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Oil futures - A question for our Ausie from Perth(and others).

 
Marlboro Man
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04/25/2006 02:27 AM
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Oil futures - A question for our Ausie from Perth(and others).
You've had some good insights in between on things, but I'm looking a bit ahead again right now. Right now oil prices are up, folks in the US are bitchin about the gas prices. But it seems that everybody already forgot what happened back in Jan/Feb this year.
I've said often that if there is going to be a crisis, Europe and the UK will get hit the hardest first. We saw a taste of this in the begining of this year already.

My question is, if these trends continue, who do you really think is going to be effected the worst, especially as it carries into next winter?
Marlboro Man (OP)

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04/25/2006 02:54 AM
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Wait, are you telling me nobody is looking ahead a bit here and nobody has any thoughts?
Octo

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04/25/2006 02:55 AM
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Re: Oil futures - A question for our Ausie from Perth(and others).
Good morning MM coffeecup

I guess that depends on the nature of the straw that breaks the back of this donkey of doom. But one thing is certain; we'll all feel it. If we have an energy crisis coming up next winter...well...I will freeze my ass off. The people in warmer places will experience other scenarios I reckon...
Anonymous Coward
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04/25/2006 02:55 AM
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Re: Oil futures - A question for our Ausie from Perth(and others).
Jesus saves.
Marlboro Man (OP)

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04/25/2006 03:03 AM
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Re: Oil futures - A question for our Ausie from Perth(and others).
Hey Octo.hugs

That's what has me concerned though. We saw a slight crisis in the beginining of the year and Europe was the first to feel the effects. I'm not so sure if this one is going to drop back off our continue through the winter where it's going to effect you folks first. Every body watching the US as always, but I don't think they're seeing the near impact on the european markets.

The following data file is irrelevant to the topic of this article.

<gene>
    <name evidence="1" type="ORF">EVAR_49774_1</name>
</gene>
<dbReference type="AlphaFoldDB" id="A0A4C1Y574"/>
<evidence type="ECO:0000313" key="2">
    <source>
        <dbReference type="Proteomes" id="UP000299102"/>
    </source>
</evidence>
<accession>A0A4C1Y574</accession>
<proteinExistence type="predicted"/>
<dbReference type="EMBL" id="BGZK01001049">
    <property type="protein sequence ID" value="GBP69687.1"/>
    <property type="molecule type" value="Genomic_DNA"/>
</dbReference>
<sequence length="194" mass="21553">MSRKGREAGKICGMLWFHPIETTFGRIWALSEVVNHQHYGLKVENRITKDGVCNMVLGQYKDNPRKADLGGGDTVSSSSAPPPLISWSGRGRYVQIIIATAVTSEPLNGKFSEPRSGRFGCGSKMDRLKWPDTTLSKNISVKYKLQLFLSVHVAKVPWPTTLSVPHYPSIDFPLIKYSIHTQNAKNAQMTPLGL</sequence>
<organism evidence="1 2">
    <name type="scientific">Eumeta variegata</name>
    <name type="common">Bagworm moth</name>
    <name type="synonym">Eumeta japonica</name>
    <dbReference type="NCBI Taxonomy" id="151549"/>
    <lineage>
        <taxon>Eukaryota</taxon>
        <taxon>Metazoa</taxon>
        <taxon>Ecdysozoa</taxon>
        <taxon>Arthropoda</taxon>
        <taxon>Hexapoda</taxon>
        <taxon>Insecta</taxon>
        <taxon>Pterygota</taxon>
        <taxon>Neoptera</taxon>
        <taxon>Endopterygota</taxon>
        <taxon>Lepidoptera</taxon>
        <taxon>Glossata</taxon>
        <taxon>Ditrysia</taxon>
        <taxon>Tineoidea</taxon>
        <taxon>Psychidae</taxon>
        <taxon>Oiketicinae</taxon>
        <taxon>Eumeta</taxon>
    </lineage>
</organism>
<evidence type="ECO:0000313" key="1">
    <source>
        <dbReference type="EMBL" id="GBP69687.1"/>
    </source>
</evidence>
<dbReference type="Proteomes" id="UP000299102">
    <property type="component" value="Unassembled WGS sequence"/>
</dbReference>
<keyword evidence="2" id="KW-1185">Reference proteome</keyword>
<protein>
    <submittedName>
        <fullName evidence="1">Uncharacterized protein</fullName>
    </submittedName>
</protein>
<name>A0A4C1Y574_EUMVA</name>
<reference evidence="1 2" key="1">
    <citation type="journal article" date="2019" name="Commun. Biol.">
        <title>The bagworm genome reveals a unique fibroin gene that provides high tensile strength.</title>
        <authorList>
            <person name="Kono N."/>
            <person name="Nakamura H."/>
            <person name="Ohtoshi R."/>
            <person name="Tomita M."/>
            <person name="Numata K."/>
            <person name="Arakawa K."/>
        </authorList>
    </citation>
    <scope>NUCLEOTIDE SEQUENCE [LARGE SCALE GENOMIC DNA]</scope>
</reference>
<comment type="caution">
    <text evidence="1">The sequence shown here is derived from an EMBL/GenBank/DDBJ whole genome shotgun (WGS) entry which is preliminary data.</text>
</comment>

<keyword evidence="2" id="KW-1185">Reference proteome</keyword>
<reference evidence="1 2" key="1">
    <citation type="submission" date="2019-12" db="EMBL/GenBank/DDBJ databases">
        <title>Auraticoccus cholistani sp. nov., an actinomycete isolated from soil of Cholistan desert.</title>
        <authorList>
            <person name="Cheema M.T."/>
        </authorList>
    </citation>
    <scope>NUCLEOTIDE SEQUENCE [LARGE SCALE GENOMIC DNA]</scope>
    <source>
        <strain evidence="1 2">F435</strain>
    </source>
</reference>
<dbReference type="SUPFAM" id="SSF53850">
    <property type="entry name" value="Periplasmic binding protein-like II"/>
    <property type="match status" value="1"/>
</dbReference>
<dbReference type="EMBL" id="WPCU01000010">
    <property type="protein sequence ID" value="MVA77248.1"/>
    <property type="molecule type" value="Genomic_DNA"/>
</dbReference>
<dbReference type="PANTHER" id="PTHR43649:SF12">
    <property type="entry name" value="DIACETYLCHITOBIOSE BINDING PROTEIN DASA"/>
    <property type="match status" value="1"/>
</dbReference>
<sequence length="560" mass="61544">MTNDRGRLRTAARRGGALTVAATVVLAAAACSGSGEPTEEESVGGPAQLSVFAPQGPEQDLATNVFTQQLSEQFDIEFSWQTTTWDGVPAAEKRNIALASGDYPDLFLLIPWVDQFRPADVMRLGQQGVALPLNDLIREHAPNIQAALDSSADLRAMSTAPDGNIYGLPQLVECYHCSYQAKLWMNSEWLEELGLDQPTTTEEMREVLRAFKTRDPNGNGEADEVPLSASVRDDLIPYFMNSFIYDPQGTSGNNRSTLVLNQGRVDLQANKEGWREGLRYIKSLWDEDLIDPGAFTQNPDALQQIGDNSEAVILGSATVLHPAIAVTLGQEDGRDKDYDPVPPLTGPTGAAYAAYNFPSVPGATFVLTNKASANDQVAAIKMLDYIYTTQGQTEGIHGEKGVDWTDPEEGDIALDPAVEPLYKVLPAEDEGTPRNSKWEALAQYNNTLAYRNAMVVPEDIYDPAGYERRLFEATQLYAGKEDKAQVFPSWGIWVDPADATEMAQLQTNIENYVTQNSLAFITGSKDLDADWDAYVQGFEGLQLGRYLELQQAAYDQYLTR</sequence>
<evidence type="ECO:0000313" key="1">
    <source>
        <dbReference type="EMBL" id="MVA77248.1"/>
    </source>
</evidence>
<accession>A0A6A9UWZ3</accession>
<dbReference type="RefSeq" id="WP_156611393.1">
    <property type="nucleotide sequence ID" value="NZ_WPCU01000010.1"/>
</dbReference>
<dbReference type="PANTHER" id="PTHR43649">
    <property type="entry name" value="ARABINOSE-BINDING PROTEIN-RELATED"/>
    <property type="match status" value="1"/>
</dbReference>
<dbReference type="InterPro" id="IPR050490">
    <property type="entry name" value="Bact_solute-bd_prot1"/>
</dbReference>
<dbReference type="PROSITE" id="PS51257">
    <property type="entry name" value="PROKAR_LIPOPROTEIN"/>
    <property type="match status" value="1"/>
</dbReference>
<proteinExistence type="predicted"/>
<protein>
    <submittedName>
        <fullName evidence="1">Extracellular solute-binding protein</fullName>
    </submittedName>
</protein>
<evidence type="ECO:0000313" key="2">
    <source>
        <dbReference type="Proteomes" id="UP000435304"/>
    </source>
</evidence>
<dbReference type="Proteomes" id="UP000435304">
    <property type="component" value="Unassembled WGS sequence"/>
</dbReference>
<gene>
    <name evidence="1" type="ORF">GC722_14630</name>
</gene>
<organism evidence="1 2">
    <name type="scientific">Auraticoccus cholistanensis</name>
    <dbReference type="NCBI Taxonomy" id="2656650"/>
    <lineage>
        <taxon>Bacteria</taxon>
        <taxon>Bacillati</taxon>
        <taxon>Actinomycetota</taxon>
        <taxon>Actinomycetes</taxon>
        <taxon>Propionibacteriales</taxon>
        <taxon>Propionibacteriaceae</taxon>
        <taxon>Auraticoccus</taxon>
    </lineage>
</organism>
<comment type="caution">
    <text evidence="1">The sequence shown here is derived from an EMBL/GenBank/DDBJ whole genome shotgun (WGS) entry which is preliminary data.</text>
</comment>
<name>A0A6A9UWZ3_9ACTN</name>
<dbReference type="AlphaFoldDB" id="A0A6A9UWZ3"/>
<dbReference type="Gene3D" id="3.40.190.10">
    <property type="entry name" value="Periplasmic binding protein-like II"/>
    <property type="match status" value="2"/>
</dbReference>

Octo

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04/25/2006 03:10 AM
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We're all in this together MM, there's no doubt about it. But you're right, big efforts are being made to dress up the US as the bad guy... nuke
Marlboro Man (OP)

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04/25/2006 03:16 AM
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Re: Oil futures - A question for our Ausie from Perth(and others).
But We're just a distraction, Europe is very limited on it's oil supplies, we've already seen that if one or two supplies are cut, it trickles right out and starts to effect everybody. If oil prices stay the way they are, even without a cut, what will that do to the individual national economies?
Octo

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04/25/2006 03:33 AM
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Re: Oil futures - A question for our Ausie from Perth(and others).
We already pay twice the price you pay for gas and heating oil is getting more expensive by the month. This has also led to people looking into alternative energy sources, trying to depend less on oil. I don't own a car anymore, the house I live in is connected to the district heating network so I guess things would run for a while even if shit hits the fan... but I don't want to think about how it would affect the food prices considering the location of my country. It's probably a good idea to start looking into edible things in the neighborhood very soon damned
Marlboro Man (OP)

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04/25/2006 04:00 AM
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Re: Oil futures - A question for our Ausie from Perth(and others).
"It's probably a good idea to start looking into edible things in the neighborhood" scream

I'm almost afraid to ask what's edible in your neighborhood.

This is what gets me though, everybody is griping already about prices, yet they don't realize how many countries rely on oil just to get through the winter. I hope some sanity comes back to this whole mess. I'm more worried about you folks over there then us.
Optimistic Aussie from Perth

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04/25/2006 04:07 AM
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Re: Oil futures - A question for our Ausie from Perth(and others).
MM.

Octo is right, we are all in this together.

Got to say there is no safe place anymore to avoid to related effects with increasing gas prices world wide. Considering the hedge fund driven commodities insanity going on right now, it will only go up until the collapse. There is no way of deflating a bubble ... they only pop. If it does go down, then the derivative bubble pops...along with the real estate bubble which is almost has it's day as i type.

Charming stuff.


Looking at the rate of increase on oil stocks, i must say people facing the cold winters are in a real bind, unless govt steps in. People paying a mortgage plus home heating ....yikes!

I do wonder just how people facing the Northern winters are going to cope with the price increases.

This from 2005 to help paint the picture in the US.

"The Energy Information Administration (EIA) of the U.S. Department of Energy estimated on Sept. 14 that total U.S. spending on power and energy fuels will be over $1 trillion for 2005, a 24% increase from 2004.